James Baynes (5 April 1766 – 12 May 1837) was an English watercolour painter and drawing-master.
England is a country that is part of the United Kingdom. It shares land borders with Wales to the west and Scotland to the north-northwest. The Irish Sea lies west of England and the Celtic Sea lies to the southwest. England is separated from continental Europe by the North Sea to the east and the English Channel to the south. The country covers five-eighths of the island of Great Britain, which lies in the North Atlantic, and includes over 100 smaller islands, such as the Isles of Scilly and the Isle of Wight.
Little is known of his family apart from the fact that he was born in Lancaster as the son of a local tradesman and was the eldest of six children, his grandfather being a Catholic priest in Kirkby Lonsdale where his father was born. As a boy he showed a love of the arts and had been employed to draw heads and work devices until Dr. Campbell, a local Physician, having seen some of these works sent some sketches to his friend George Romney. The young Baynes was then sent to London to study under Romney at the expense of Dr. Campbell.
Lancaster is the county town of Lancashire, England. It is on the River Lune and has a population of 52,234; the wider City of Lancaster local government district has a population of 138,375.
Kirkby Lonsdale is a small town and civil parish in the South Lakeland district of Cumbria, England, on the River Lune. Historically in Westmorland, it is situated 13 miles (21 km) south east of Kendal along the A65. The parish had a population of 1,771, recorded in the 2001 census, increasing to 1,843 at the 2011 Census.
George Romney was an English portrait painter. He was the most fashionable artist of his day, painting many leading society figures – including his artistic muse, Emma Hamilton, mistress of Lord Nelson.
In 1784, at the age of 18 he became a student at the Royal Academy. He wedded Mary Mann (1766-1845) in 1785 at Marylebone Church, London. Their son, Thomas Mann Baynes (1794-1854), was also a noted watercolour artist.
St Marylebone Parish Church is an Anglican church on the Marylebone Road in London. It was built to the designs of Thomas Hardwick in 1813–17. The present site is the third used by the parish for its church. The first was further south, near Oxford Street. The church there was demolished in 1400 and a new one erected further north. This was completely rebuilt in 1740–42, and converted into a chapel-of-ease when Hardwick's church was constructed. The Marylebone area takes its name from the church. Located behind the church is St Marylebone School, a Church of England school for girls.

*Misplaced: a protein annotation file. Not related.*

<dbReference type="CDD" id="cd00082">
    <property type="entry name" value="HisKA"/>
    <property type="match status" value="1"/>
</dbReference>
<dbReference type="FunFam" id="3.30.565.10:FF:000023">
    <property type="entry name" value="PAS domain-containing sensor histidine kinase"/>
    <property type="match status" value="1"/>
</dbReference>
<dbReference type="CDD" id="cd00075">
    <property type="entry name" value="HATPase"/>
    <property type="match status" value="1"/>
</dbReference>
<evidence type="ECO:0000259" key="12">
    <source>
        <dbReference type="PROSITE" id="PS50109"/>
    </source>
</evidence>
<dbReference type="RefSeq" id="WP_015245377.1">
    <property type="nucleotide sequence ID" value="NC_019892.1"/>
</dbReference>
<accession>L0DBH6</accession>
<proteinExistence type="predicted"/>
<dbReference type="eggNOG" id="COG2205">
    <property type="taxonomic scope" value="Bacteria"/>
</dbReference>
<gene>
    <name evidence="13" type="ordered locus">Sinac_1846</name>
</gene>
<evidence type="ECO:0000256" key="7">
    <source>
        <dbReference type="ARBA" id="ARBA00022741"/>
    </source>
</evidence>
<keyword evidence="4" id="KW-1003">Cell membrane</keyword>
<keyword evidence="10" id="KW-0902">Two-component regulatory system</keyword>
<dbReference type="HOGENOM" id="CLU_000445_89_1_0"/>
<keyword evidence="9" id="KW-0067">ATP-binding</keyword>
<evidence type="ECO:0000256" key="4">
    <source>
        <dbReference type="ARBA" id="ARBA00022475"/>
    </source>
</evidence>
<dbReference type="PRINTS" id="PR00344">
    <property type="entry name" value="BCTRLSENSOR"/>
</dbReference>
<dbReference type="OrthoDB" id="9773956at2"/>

London is the capital and largest city of both England and the United Kingdom. Standing on the River Thames in the south-east of England, at the head of its 50-mile (80 km) estuary leading to the North Sea, London has been a major settlement for two millennia. Londinium was founded by the Romans. The City of London, London's ancient core − an area of just 1.12 square miles (2.9 km2) and colloquially known as the Square Mile − retains boundaries that follow closely its medieval limits. The City of Westminster is also an Inner London borough holding city status. Greater London is governed by the Mayor of London and the London Assembly.
Thomas Mann Baynes (1794–1876) was an English artist and lithographer. He is known for his drawings and watercolours of landscapes, buildings and outdoor events.
The marriage was without the consent of Campbell his patron and this resulted in a loss of support for Baynes and the withdrawal of the opportunity for an Italian tour. Thrown on his own resources he obtained employment from the Polygraphic Society, a Woolwich based company formed for the reproduction of pictures. The company produced reproductions of celebrated works and having touched them up by hand, sold them at a fee. Baynes was to earn £100 a year for this work. The failure of the company lead to his move to Chelsea, followed by moves to 38 Dean Street, Soho, 103 Wardour Street and finally 73 Castle Street near Oxford Street where he remained for 40 years until his death in 1837.
Woolwich is a district of south-east London, England, within the Royal Borough of Greenwich. Originally a town in Kent, it has been part of the London metropolitan area since the 19th century. In 1965, most of the former Metropolitan Borough of Woolwich became part of Greenwich Borough, of which it remains the administrative centre.
Dean Street is a street in Soho, central London, running from Oxford Street south to Shaftesbury Avenue.
Wardour Street is a street in Soho, London. It is a one-way street that runs north from Leicester Square, through Chinatown, across Shaftesbury Avenue to Oxford Street.
A large proportion of his time was occupied in teaching drawing (in which he had a good practice) and working for architects such as Sir Jeffry Wyattville. Among his pupils were John Wood, who produced a portrait of Baynes, Sir Henry Sass who founded a school of art, " Sass's Academy ", in Bloomsbury and J.D. Harding the landscape painter whose name is connected with the advancement of lithography. Baynes's teaching activities and his ever-expanding family (he has eight children) put pressure on his own landscape painting. He was, however, a constant exhibitor of watercolours, and occasionally oils, at the Royal Academy between 1796 and 1837. He specialised in watercolour drawings of Norfolk, North Wales, Cumberland and later, Kent. Frequently he introduced figures and cattle.